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If he does it enough times, breathing again and again and again, maybe he can forget what happened.

Holding Zolt's fingers in the palm of his hand, in his fingers, in himself . . .

He snuggles deep into the blankets and pillows, their warmth comforting him, their heat driving him away. He fears for summer, when the temperatures will be far too high to sleep under a blanket. What will protect him from his nightmares then?

The door opens, creaking, the light footsteps whispering of his brother and his friend; he buries his face in the softness of the pillow, never wanting to stir from the spot again. The thought of seeing Bolin—of telling him what happened—turns his blood to ice, even more frigid than before.

For a firebender, he feels terribly cold most of the time. Perhaps that is why he was born in winter instead of summer. He's not a firebender at all but as cruel and inhuman as the never-ending chill, the frost, the creeping white that covers all and spares none, not even the seemingly immortal lizard crows mocking him from rooftops and fence-posts. Strong and weak alike.

The scarf is wrapped around his face.

If he concentrates enough, he can pretend it still has Daddy's scent.

But it doesn't.

It's gone.

Like everyone he has ever wanted or loved.


In the doorway, Bolin looks up at Miza, the encouragement in her blue eyes giving him courage, and he hugs her gently, stepping back for a moment to gaze at his brother curled up on the bed, more broken than Bolin has ever seen him. Miza mouths a word—go—and he understands.

Mako needs him now.

The door casts a triangle of light from the entrance towards the bed, fading and dissipating, becoming fuzzy at the edge. Through this triangle he walks, then runs, then leaps into the fort, the shield, the protective barrier of softness, Mako's body coiled into a ball. He slips his hand between his brother's torso and the legs drawn up until the knees nearly touch the chest, curving his arm around Mako's stomach and holding him close. Always it was the other way around, Mako's arms about him, but this time Bolin must the one to embrace.

"Bro?" He can't see his brother's face, but he can feel the tears held back in those golden eyes, the only beacon of hope in the dark days on the street. "Mako, it's okay to cry. Remember what Mommy says? Mommy says it's okay to cry."

Bolin turns his brother over as carefully as he can, though Mako resists, his form curling in on itself once more. But Bolin finds the strength to pry apart his limbs and brush the tears from his cheeks with trembling fingers. For once, he is quiet, his usual jibber-jabber replaced with hush, hush, as he squeezes himself into his brother's lap.

He knows that Mako needs to be the one to speak, to fill in the silence welling up between them. He doesn't know how he knows.

But he knows.

"Mako? What happened? Was Zolt mean to you?" His voice sounds almost too childish. Bolin gazes at his brother, unable to see Mako's eyes but able to read his emotion regardless. Fear. Horror. Shame. Guilt. Hate. Emotions no one should have, especially not Mako, who has done nothing but be the best brother in the city. The world. No, no, in the universe!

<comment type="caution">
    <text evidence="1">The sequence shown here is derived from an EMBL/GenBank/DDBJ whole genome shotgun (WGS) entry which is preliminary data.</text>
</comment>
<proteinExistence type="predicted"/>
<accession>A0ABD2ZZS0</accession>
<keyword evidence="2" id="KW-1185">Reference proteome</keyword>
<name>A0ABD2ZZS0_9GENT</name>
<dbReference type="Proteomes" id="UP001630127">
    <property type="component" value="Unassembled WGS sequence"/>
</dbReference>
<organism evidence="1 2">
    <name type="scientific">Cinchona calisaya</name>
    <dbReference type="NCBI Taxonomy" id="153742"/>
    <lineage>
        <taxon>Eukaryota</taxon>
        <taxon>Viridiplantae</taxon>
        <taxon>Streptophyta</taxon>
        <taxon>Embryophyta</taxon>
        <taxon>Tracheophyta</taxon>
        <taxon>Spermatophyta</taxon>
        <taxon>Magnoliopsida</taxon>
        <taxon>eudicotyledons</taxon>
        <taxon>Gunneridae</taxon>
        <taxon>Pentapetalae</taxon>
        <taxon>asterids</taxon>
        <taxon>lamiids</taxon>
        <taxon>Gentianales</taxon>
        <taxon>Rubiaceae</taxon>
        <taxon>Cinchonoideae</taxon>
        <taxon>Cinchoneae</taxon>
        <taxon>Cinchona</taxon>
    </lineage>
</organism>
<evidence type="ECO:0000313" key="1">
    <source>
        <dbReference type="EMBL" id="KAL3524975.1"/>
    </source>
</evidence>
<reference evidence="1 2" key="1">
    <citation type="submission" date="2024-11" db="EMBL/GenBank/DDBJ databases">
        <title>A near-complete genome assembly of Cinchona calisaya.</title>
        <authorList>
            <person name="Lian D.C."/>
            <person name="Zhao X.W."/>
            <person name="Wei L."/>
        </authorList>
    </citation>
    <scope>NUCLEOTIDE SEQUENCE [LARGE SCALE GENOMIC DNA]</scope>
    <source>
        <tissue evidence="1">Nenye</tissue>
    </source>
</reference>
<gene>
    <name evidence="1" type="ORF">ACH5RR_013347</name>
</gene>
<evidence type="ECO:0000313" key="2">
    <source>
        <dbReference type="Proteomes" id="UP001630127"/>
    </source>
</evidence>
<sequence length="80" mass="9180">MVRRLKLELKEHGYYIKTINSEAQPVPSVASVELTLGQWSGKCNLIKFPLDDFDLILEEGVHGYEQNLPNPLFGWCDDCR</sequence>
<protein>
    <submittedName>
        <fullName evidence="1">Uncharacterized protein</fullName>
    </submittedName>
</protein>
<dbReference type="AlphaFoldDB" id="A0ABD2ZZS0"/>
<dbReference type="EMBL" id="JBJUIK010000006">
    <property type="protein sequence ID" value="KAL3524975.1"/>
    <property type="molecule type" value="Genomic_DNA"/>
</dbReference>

"Nothing." Mako's tone reveals his lie. "Nothing happened. " Shifting, morphing into truth, the silence too great to allow anything else. Bolin can feel Mako's heart leap into a new beat, increasing, rushing, thumping under his cheek. He finds it calming, no matter how swiftly it pulses, because it means Mako is still there, for him. The words are coming, forced out of his throat. "I heatbent Zolt."

Heatbent Zolt? Bolin blinks slowly, trying to comprehend what he just heard. "How do you heatbend a person?" he chirps, cocking his head to one side, a curl of hair bobbing against his forehead. "Mako? Tell tell tell. I want to know."

Fingers brush against his hair, smoothing the spikes at the rear. "I don't . . . I'm not . . . I heatbent him, Bo." Mako opens his fingers, the faint light from the doorway enough for Bolin to see their silhouette. "I . . . I could have . . . I could have . . . killed." The k catches in his throat, the rest of the word dropping away into silence, and the tears come again, trickling down his cheeks, dripping onto Bolin's head. He hugs Mako fiercely, burying his face in his brother's collarbone, sensing the warm wetness of Mako's neck where his weeping has collected.

"But you didn't!" Bolin smiles. "And that's what counts. Mommy always said that it doesn't matter what could've happened but what happened. Like that time you and Daddy went camping, and—"

Mako's fingers press into his head and shoulder suddenly, abruptly, his entire body tensing and tautening. "You don't understand." Bolin recoils, pulling away, at the anger in Mako's voice, a fiery fury, a rage sprung out of nowhere. "I almost k-killed him." His brother's hand is shaking, and he attempts to catch his wrist, to hold it until the spasm subsides, but Mako lights a fire in his palm. "For a second, I think . . . I was going to do it." Mako trembles badly enough for Bolin to begin to shiver as well. He can't breathe under the blankets, under the darkness, under the shadows, and he flings the blanket off. Mako jerks his arm up to shield his face. "Bolin, I can't see. The light's in my eyes."

Bolin glances at his brother, his reflection gazing back at him from the pools of amber in his eyes.

"The light's always in your eyes."

Slowly, steadily, subtlety, his brother ceases to shake.

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